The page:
ALEXANDRIA, Va. (March 22, 2019) - While libraries contain physical books that are repositories of human knowledge, human beings themselves represent a living library of experience. Each individual’s story contributes a chapter to our collective understanding of the issues that unite and, increasingly, divide every member of our global community. On Thursday, March 28, Northern Virginia Community College is bringing human “books” to the community by hosting the Human Library Project, an international event held on college campuses across the world. The program will take place from 10 a.m. to 3 p.m. at the NOVA Alexandria Campus, Bisdorf Building, Room AA-158.
The Human Library Project (HLP) was started by Danish students in 2000 as a way of putting an end to violence and it has grown into an event hosted on five continents. HLP is a library of human beings who represent groups and stories in a community that focuses on difficult issues: stigma, prejudice, and discrimination. Readers can “check out” a person on “loan” to have a conversation in a supportive and safe environment where stories can be freely told and challenging issues can be openly discussed. The Human Library Project does not exist to share an opinion on any one issue, but rather, as a platform for dialogue. Each event includes a variety of human books who want to contribute their life adventures and successes. The volunteer human books expect and encourage hard and uncomfortable questions and are eager to share their answers and personal experiences as a way of engaging with the community.
NOVA was the first college to host a Human Library Project in Virginia and this year marks the third time that the community college is participating. "NOVA’s Alexandria Campus is home to an extremely diverse student population with over 150 countries and languages represented, making it a perfect venue for the HLP event," said Patricia Cooper, Instructional Technologist, Technology Innovation in Learning and Teaching.
Aligning with NOVA’s Achieving the Dream initiative, the HLP event on campus aims to build communities among the faculty, staff, and students to foster collaboration and create shared goals that celebrate diversity and eliminate preconceived biases. “Last year, we had a total of 21 books that included a mixture of participants from across the College,” said Kirstin Riddick, Coordinator, Technology Innovation in Learning and Teaching. “We also had some notable human books from the community including members of the nonprofit Living Legends organization, a prominent congressman, and a former Justice Department official.”
Each human book shares their story with four library “patrons” at a table. The conversations last for 15 to 20 minutes and then the patrons rotate to the next book. “We plan to have 15 tables this year. Last year we had over 200 patrons check out human books. Some professors bring their entire class to the program,” said Riddick.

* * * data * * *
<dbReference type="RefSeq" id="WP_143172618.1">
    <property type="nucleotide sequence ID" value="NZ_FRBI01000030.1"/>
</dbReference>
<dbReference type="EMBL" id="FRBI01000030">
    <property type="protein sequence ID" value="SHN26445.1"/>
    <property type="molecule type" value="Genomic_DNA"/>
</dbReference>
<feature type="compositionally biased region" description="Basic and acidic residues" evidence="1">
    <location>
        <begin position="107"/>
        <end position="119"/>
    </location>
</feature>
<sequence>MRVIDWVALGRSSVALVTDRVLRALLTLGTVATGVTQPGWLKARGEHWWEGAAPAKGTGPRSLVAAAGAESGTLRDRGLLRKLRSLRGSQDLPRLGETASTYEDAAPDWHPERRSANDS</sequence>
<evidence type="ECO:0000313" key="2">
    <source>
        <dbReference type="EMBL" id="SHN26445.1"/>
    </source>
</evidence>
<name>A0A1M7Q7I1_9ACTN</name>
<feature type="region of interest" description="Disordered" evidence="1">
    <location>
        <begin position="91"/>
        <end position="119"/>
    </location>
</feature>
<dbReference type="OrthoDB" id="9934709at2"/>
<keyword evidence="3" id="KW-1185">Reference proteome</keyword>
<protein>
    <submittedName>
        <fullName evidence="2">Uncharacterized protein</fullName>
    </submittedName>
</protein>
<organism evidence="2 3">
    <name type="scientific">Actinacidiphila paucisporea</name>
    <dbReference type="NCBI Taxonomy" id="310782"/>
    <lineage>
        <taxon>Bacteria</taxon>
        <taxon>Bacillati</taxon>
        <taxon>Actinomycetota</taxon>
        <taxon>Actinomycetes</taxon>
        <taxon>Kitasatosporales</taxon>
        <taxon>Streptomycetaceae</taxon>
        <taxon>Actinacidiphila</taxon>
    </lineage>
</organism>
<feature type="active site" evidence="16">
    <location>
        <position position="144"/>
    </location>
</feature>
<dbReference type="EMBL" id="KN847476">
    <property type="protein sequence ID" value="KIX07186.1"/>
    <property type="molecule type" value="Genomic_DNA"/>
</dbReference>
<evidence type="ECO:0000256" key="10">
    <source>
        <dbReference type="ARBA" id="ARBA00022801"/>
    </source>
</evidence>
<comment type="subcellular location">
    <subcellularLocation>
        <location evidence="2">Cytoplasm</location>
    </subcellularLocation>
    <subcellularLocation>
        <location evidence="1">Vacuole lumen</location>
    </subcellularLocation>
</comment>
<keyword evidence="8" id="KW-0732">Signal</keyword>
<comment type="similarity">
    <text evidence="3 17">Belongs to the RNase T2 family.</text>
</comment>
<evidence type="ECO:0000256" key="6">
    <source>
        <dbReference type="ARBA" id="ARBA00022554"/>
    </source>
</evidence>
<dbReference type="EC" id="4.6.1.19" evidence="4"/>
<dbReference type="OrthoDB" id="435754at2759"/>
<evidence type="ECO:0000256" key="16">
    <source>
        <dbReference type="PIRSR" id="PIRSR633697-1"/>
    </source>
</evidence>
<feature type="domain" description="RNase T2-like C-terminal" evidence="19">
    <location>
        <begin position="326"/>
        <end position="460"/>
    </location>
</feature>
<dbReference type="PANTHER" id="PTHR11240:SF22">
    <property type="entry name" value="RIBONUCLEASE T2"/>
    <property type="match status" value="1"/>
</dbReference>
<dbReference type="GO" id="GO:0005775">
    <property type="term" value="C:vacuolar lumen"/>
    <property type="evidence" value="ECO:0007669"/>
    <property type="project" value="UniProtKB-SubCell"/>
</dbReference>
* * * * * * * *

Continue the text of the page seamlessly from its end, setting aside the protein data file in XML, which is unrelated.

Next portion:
The 2019 Human Library Project at NOVA will be a one-day event and feature 25 human books. “We will have some amazing books from the campus and community. We expect two books from the Goodwin House, an assisted living community in our neighborhood whose residents run the gamut from four-star generals to opera singers and NASA scientists,” said Cooper. “Participants can come and meet Wilma, who will share her story behind the American Girl Doll, ‘Addie;’ they can meet Joe, who fought depression and triumphed over suicide; and Siem, who with his family, experienced homelessness while pursuing the American Dream. We will also have a returning member from the Living Legends organization. This is just a taste of who you will find in our curated collection this year.”
The Human Library’s purpose is to foster a sense of community, understanding, and empathy amongst our learning community. The official hashtag for the event is #UnJudgeMe. You can read more about the Human Library Project at NOVA online in the NOVA SWAY newsletter.
Story Contacts: Patricia Cooper | firstname.lastname@example.org
About Virginia’s Community Colleges: Since 1966, Virginia’s Community Colleges have given everyone the opportunity to learn and develop the right skills so lives and communities are strengthened. By making higher education and workforce training available in every part of Virginia, we elevate all of Virginia. Together, Virginia’s Community Colleges serve more than 252,000 students each year. For more information, please visit www.vccs.edu.
Northern Virginia Community College is the largest institution of higher education in the Commonwealth of Virginia and one of America's largest community colleges. NOVA enrolls more than 75,000 students at its six campuses in Alexandria, Annandale, Loudoun, Manassas, Springfield and Woodbridge, and through NOVA Online. For more information about NOVA and its programs or services, call 703-323-3000 or visit the College's Web site, www.nvcc.edu.